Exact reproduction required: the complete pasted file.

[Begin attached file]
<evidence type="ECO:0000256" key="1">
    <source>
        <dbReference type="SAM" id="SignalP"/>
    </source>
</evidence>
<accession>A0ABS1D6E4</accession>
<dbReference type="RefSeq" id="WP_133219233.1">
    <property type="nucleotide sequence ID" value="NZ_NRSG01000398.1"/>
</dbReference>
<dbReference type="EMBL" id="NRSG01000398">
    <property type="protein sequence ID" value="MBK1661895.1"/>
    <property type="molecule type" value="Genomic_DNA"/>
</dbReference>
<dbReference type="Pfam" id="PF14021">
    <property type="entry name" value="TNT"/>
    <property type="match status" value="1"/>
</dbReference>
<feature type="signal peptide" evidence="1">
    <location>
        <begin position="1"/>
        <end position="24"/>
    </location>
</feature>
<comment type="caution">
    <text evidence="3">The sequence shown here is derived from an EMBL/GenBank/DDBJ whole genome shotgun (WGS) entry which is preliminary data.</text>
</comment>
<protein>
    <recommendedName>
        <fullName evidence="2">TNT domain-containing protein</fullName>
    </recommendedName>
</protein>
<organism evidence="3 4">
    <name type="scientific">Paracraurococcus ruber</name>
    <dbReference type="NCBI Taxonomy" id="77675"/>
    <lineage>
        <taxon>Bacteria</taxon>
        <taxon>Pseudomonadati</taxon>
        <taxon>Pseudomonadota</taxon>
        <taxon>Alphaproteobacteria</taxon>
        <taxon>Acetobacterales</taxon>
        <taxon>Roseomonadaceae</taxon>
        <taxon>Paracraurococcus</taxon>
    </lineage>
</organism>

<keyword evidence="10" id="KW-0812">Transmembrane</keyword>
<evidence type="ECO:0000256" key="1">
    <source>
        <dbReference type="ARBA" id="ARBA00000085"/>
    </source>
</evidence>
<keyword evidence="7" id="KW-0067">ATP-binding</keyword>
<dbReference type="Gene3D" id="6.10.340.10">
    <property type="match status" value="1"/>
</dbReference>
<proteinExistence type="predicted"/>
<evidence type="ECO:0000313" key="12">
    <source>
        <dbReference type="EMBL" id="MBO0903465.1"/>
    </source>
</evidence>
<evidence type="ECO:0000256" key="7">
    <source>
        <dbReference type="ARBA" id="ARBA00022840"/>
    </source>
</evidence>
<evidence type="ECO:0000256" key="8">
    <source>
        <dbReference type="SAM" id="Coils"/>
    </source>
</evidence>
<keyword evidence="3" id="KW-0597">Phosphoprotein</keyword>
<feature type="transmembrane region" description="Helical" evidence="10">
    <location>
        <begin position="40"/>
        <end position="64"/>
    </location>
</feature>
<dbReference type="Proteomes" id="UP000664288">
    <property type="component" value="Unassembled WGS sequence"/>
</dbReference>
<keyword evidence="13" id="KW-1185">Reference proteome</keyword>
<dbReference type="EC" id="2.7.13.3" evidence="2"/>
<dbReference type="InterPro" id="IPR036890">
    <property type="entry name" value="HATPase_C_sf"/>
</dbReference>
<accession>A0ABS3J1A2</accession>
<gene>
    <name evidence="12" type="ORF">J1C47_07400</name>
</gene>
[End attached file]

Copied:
<evidence type="ECO:0000256" key="1">
    <source>
        <dbReference type="SAM" id="SignalP"/>
    </source>
</evidence>
<accession>A0ABS1D6E4</accession>
<dbReference type="RefSeq" id="WP_133219233.1">
    <property type="nucleotide sequence ID" value="NZ_NRSG01000398.1"/>
</dbReference>
<dbReference type="EMBL" id="NRSG01000398">
    <property type="protein sequence ID" value="MBK1661895.1"/>
    <property type="molecule type" value="Genomic_DNA"/>
</dbReference>
<dbReference type="Pfam" id="PF14021">
    <property type="entry name" value="TNT"/>
    <property type="match status" value="1"/>
</dbReference>
<feature type="signal peptide" evidence="1">
    <location>
        <begin position="1"/>
        <end position="24"/>
    </location>
</feature>
<comment type="caution">
    <text evidence="3">The sequence shown here is derived from an EMBL/GenBank/DDBJ whole genome shotgun (WGS) entry which is preliminary data.</text>
</comment>
<protein>
    <recommendedName>
        <fullName evidence="2">TNT domain-containing protein</fullName>
    </recommendedName>
</protein>
<organism evidence="3 4">
    <name type="scientific">Paracraurococcus ruber</name>
    <dbReference type="NCBI Taxonomy" id="77675"/>
    <lineage>
        <taxon>Bacteria</taxon>
        <taxon>Pseudomonadati</taxon>
        <taxon>Pseudomonadota</taxon>
        <taxon>Alphaproteobacteria</taxon>
        <taxon>Acetobacterales</taxon>
        <taxon>Roseomonadaceae</taxon>
        <taxon>Paracraurococcus</taxon>
    </lineage>
</organism>

<keyword evidence="10" id="KW-0812">Transmembrane</keyword>
<evidence type="ECO:0000256" key="1">
    <source>
        <dbReference type="ARBA" id="ARBA00000085"/>
    </source>
</evidence>
<keyword evidence="7" id="KW-0067">ATP-binding</keyword>
<dbReference type="Gene3D" id="6.10.340.10">
    <property type="match status" value="1"/>
</dbReference>
<proteinExistence type="predicted"/>
<evidence type="ECO:0000313" key="12">
    <source>
        <dbReference type="EMBL" id="MBO0903465.1"/>
    </source>
</evidence>
<evidence type="ECO:0000256" key="7">
    <source>
        <dbReference type="ARBA" id="ARBA00022840"/>
    </source>
</evidence>
<evidence type="ECO:0000256" key="8">
    <source>
        <dbReference type="SAM" id="Coils"/>
    </source>
</evidence>
<keyword evidence="3" id="KW-0597">Phosphoprotein</keyword>
<feature type="transmembrane region" description="Helical" evidence="10">
    <location>
        <begin position="40"/>
        <end position="64"/>
    </location>
</feature>
<dbReference type="Proteomes" id="UP000664288">
    <property type="component" value="Unassembled WGS sequence"/>
</dbReference>
<keyword evidence="13" id="KW-1185">Reference proteome</keyword>
<dbReference type="EC" id="2.7.13.3" evidence="2"/>
<dbReference type="InterPro" id="IPR036890">
    <property type="entry name" value="HATPase_C_sf"/>
</dbReference>
<accession>A0ABS3J1A2</accession>
<gene>
    <name evidence="12" type="ORF">J1C47_07400</name>
</gene>